Sourcing equipment to protect against coronavirus a major challenge - HSE

2,000 people contact HSE helpline with concerns over virus in past week

At a media briefing in Dublin the HSE has said that there have been 90 suspected cases of Covid-19 tested here, but none have been positive for the virus. Video: Bryan O'Brien

 

Some 2,000 people have contacted a HSE helpline over the past week with concerns over the coronavirus, and 300 of these calls have been referred to public health doctors.

In total, public health doctors have fielded over 700 inquiries from the public, when direct calls and referrals from GPs are included.

The number of people who have been tested for the disease is now over 100, with demand beginning to surge in recent days after the list of at-risk areas for international travellers was extended.

Protective masks lie on the street outside Garibaldi hospital, as Italy’s coronavirus outbreak continues to grow, in Catania on Sicily, Italy, on Thursday. Photograph: Antonio Parrinello/Reuters
Protective masks lie on the street outside Garibaldi hospital, as Italy’s coronavirus outbreak continues to grow, in Catania on Sicily, Italy, on Thursday. Photograph: Antonio Parrinello/Reuters

HSE chief executive Paul Reid pleaded with the public to help Ireland stay in a containment phase for as long as possible in relation to the virus.

Mr Reid said procuring essential equipment to protect against the virus had been a major challenge for the health service due to “volatility” in the market but adequate stocks were available.

However, the HSE had acted early to buy 700,000 protective gowns, 4 million gloves and 1.5 million surgical masks, he said.

A coronavirus-specific page on the HSE website has attracted 142,000 visits and 725,000 page impressions, he said.

The HSE is looking at improving ICU capacity, isolation facilities, staff training and increased resources as it seeks to counter the increased threat posed by the virus, he said.

A public health presence has been established at Dublin Airport since Wednesday, he said.

HSE assistant national director Dr Kevin Kelleher said “of course, it’s possible” that coronavirus is present in Ireland, as some cases may never come to the notice of doctors.

“We want to do as many tests as possible to make sure we don’t miss any,” he stressed.

Schools

Dr Kelleher said there was no case at present for schools to close, adding that this eventuality was “not remotely spoken about” in HSE guidance documents.

Asked about the imposition of travel bans and quarantines, Dr Kelleher said the historical evidence was that such measures do not work. But he added that the evidence from China over the last few months was that this may not be the case.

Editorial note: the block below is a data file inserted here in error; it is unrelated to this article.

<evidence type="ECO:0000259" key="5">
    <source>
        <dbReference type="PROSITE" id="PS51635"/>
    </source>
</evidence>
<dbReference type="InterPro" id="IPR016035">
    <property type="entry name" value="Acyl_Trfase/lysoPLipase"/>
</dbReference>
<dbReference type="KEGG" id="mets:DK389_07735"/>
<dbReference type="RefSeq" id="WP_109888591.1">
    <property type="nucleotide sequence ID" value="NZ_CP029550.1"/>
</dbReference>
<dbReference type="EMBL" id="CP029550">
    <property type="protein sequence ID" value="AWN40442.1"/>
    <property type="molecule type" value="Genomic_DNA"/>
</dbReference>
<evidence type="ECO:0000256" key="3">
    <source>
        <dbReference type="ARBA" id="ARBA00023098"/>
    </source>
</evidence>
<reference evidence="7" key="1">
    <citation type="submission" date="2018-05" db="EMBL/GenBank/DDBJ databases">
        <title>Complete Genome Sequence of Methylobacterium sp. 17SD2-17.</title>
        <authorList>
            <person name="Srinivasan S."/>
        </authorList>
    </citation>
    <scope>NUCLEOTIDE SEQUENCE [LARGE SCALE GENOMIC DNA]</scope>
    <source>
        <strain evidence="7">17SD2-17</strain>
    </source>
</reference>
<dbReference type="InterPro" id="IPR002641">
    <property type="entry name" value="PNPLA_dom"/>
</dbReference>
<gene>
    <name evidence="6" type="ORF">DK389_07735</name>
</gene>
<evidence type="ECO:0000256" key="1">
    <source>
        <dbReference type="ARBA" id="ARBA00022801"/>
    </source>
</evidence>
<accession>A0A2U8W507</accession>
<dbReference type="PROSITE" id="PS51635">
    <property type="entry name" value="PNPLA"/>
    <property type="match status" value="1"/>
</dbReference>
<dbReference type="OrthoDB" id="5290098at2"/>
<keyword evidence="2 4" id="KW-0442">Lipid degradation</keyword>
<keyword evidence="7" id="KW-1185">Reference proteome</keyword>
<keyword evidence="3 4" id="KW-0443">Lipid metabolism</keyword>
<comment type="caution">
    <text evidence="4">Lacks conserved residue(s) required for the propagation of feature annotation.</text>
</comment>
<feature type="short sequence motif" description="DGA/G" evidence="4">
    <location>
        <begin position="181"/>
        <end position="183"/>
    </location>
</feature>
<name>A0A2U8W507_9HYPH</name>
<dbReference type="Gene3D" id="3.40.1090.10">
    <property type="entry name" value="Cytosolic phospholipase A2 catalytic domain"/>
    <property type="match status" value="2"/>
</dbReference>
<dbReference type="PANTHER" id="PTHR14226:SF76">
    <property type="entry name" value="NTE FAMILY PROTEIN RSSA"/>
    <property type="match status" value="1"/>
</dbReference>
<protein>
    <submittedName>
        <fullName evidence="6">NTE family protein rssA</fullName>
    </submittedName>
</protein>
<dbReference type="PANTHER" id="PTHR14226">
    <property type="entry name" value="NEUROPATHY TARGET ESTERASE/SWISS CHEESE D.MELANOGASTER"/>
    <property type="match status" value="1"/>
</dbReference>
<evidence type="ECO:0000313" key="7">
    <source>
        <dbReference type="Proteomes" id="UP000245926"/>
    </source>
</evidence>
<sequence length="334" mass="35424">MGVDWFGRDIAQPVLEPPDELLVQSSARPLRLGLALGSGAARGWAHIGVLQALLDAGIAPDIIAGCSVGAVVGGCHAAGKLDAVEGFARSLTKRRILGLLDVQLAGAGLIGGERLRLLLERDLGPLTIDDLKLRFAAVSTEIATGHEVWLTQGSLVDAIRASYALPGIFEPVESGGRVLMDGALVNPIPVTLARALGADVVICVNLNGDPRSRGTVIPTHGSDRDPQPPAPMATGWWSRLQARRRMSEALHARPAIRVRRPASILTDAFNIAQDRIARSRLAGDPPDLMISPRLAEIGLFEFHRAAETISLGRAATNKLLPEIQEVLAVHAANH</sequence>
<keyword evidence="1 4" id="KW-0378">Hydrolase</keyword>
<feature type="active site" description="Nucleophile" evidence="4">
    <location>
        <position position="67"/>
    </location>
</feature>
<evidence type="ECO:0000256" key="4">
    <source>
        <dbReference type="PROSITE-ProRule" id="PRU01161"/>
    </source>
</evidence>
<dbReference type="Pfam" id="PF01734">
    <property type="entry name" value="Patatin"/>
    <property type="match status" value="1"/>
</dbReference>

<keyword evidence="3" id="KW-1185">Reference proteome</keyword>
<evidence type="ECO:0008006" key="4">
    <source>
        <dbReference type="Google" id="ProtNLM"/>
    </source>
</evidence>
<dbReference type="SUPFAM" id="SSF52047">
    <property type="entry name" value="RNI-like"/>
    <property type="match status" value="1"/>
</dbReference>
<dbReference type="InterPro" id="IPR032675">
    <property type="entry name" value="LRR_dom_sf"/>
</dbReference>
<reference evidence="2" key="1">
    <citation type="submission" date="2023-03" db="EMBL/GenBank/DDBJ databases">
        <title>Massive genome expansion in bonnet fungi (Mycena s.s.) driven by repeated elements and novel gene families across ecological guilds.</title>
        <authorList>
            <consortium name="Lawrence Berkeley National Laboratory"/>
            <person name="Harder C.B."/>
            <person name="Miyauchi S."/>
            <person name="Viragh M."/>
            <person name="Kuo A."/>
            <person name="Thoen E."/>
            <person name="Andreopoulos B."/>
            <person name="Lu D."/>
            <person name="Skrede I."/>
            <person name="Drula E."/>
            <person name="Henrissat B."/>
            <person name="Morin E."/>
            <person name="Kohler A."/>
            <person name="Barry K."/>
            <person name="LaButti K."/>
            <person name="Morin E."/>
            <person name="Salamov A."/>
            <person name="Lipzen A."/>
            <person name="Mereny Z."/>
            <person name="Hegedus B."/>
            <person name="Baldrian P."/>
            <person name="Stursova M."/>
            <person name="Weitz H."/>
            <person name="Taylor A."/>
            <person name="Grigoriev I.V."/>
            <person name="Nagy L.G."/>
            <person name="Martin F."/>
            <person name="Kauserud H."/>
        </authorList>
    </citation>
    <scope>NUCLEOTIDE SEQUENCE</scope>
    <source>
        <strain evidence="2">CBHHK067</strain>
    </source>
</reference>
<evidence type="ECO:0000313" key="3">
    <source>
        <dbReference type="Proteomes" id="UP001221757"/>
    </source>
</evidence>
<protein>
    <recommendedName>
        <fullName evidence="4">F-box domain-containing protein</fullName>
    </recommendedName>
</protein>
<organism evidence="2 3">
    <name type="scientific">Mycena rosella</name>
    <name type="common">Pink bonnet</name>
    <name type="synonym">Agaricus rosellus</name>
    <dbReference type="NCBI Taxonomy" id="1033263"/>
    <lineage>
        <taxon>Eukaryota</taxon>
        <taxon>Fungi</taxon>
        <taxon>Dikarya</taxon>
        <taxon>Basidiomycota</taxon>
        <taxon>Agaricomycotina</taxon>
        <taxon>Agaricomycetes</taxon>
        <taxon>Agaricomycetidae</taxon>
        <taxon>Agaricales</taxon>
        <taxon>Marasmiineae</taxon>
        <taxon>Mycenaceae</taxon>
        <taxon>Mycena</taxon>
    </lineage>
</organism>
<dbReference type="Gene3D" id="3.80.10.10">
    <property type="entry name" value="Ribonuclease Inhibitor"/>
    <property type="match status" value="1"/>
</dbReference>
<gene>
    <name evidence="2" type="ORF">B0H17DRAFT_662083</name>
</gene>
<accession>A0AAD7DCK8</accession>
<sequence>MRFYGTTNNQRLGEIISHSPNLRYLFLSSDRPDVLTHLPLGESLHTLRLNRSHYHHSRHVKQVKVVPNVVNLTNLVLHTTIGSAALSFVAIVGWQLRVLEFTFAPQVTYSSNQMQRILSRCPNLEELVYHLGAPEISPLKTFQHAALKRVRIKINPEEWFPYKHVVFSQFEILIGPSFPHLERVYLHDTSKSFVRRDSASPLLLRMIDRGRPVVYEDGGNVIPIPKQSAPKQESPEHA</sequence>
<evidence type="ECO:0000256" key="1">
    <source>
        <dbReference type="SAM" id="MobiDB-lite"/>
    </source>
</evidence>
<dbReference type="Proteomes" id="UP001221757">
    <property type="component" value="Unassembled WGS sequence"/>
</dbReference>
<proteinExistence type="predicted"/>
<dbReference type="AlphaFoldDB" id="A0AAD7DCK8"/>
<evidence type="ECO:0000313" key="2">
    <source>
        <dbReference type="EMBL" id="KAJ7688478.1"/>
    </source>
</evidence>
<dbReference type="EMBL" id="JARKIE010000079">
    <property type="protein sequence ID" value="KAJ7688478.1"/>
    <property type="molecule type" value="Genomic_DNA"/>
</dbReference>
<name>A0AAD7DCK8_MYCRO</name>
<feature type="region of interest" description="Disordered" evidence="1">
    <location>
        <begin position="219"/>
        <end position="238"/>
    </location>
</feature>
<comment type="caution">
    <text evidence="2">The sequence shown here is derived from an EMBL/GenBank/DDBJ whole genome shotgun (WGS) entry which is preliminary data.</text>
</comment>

“They do seem to have worked in China,” said Dr Cillian de Gascun, head of the National Virus Reference Laboratory, adding “it’s about getting the balance right between the rights of the individual and of the population”.

Mr Reid said he had three messages for the public: use the HSE website if information is needed; to practise good hand-hygiene; and to learn proper cough etiquette.

Cautioning the public against panic, he said the actions taken by the health service to date have been successful. It was important now to continue with these actions.

The HSE chief executive said he had worked in a variety of areas but had never seen a sector mobilise as well as the health service has in recent weeks.

There was good news at the briefing given by HSE officials, who said the winter flu season is officially over, as that virus has fallen below baseline levels. Some 98 deaths and 3,585 cases have been attributed to influenza this winter.

Officials said the flu was worse this winter than the previous winter but better than two years ago.

Meanwhile Minister for Health Simon Harris, in a statement, said he had spoken to Northern Ireland’s Health Minister Robin Swann on the ongoing need for co-operation in preparedness for Covid-19 (coronavirus).

Speaking after the call, Mr Harris said: “We must do everything we can to remain vigilant in the event of a case of Covid-19 emerging.

“Cross border communication and co-operation is vital in that regard. Today, Minister Swann and I agreed to continue to work together in this area and to ensure our two departments continue to work closely together.”